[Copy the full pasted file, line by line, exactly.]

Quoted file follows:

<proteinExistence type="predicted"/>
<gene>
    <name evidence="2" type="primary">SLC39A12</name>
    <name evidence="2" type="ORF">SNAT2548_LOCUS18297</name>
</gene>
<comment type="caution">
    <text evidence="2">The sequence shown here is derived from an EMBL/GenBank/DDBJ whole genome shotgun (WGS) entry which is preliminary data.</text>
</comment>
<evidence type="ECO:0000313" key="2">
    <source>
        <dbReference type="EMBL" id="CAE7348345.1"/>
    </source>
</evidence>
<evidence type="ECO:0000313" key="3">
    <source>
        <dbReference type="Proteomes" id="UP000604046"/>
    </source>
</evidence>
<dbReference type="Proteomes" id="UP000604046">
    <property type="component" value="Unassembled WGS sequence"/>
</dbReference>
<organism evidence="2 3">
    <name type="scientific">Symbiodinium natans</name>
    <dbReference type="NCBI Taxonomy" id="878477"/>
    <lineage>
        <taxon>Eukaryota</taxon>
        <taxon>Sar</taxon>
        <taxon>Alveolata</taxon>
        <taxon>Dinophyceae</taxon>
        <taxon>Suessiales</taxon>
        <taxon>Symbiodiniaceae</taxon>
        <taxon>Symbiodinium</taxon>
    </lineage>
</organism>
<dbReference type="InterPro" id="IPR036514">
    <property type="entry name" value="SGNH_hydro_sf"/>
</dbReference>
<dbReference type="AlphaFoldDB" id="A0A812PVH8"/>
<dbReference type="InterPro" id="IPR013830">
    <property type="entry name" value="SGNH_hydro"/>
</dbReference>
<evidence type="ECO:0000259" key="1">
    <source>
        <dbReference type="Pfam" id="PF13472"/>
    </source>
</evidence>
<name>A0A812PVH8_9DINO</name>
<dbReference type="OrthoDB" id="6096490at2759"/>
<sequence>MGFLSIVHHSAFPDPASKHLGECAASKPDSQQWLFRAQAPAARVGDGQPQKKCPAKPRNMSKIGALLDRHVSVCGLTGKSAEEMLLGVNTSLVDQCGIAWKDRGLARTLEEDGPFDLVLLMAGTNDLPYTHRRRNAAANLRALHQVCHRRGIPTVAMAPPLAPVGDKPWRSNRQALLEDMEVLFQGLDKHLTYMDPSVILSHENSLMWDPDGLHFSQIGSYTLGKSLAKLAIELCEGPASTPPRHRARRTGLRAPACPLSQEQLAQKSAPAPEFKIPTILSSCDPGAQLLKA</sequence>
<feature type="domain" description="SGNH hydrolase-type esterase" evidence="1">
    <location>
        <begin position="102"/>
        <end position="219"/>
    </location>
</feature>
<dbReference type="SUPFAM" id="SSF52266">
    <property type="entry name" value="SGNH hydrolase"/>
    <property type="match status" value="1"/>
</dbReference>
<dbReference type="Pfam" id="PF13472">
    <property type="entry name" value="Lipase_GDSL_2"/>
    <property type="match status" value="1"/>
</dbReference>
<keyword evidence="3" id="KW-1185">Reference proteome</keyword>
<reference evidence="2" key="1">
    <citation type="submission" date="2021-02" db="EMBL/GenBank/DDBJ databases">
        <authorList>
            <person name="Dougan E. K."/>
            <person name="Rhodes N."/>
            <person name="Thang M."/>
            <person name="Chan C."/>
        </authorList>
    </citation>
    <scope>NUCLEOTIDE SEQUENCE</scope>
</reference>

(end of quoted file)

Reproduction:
<proteinExistence type="predicted"/>
<gene>
    <name evidence="2" type="primary">SLC39A12</name>
    <name evidence="2" type="ORF">SNAT2548_LOCUS18297</name>
</gene>
<comment type="caution">
    <text evidence="2">The sequence shown here is derived from an EMBL/GenBank/DDBJ whole genome shotgun (WGS) entry which is preliminary data.</text>
</comment>
<evidence type="ECO:0000313" key="2">
    <source>
        <dbReference type="EMBL" id="CAE7348345.1"/>
    </source>
</evidence>
<evidence type="ECO:0000313" key="3">
    <source>
        <dbReference type="Proteomes" id="UP000604046"/>
    </source>
</evidence>
<dbReference type="Proteomes" id="UP000604046">
    <property type="component" value="Unassembled WGS sequence"/>
</dbReference>
<organism evidence="2 3">
    <name type="scientific">Symbiodinium natans</name>
    <dbReference type="NCBI Taxonomy" id="878477"/>
    <lineage>
        <taxon>Eukaryota</taxon>
        <taxon>Sar</taxon>
        <taxon>Alveolata</taxon>
        <taxon>Dinophyceae</taxon>
        <taxon>Suessiales</taxon>
        <taxon>Symbiodiniaceae</taxon>
        <taxon>Symbiodinium</taxon>
    </lineage>
</organism>
<dbReference type="InterPro" id="IPR036514">
    <property type="entry name" value="SGNH_hydro_sf"/>
</dbReference>
<dbReference type="AlphaFoldDB" id="A0A812PVH8"/>
<dbReference type="InterPro" id="IPR013830">
    <property type="entry name" value="SGNH_hydro"/>
</dbReference>
<evidence type="ECO:0000259" key="1">
    <source>
        <dbReference type="Pfam" id="PF13472"/>
    </source>
</evidence>
<name>A0A812PVH8_9DINO</name>
<dbReference type="OrthoDB" id="6096490at2759"/>
<sequence>MGFLSIVHHSAFPDPASKHLGECAASKPDSQQWLFRAQAPAARVGDGQPQKKCPAKPRNMSKIGALLDRHVSVCGLTGKSAEEMLLGVNTSLVDQCGIAWKDRGLARTLEEDGPFDLVLLMAGTNDLPYTHRRRNAAANLRALHQVCHRRGIPTVAMAPPLAPVGDKPWRSNRQALLEDMEVLFQGLDKHLTYMDPSVILSHENSLMWDPDGLHFSQIGSYTLGKSLAKLAIELCEGPASTPPRHRARRTGLRAPACPLSQEQLAQKSAPAPEFKIPTILSSCDPGAQLLKA</sequence>
<feature type="domain" description="SGNH hydrolase-type esterase" evidence="1">
    <location>
        <begin position="102"/>
        <end position="219"/>
    </location>
</feature>
<dbReference type="SUPFAM" id="SSF52266">
    <property type="entry name" value="SGNH hydrolase"/>
    <property type="match status" value="1"/>
</dbReference>
<dbReference type="Pfam" id="PF13472">
    <property type="entry name" value="Lipase_GDSL_2"/>
    <property type="match status" value="1"/>
</dbReference>
<keyword evidence="3" id="KW-1185">Reference proteome</keyword>
<reference evidence="2" key="1">
    <citation type="submission" date="2021-02" db="EMBL/GenBank/DDBJ databases">
        <authorList>
            <person name="Dougan E. K."/>
            <person name="Rhodes N."/>
            <person name="Thang M."/>
            <person name="Chan C."/>
        </authorList>
    </citation>
    <scope>NUCLEOTIDE SEQUENCE</scope>
</reference>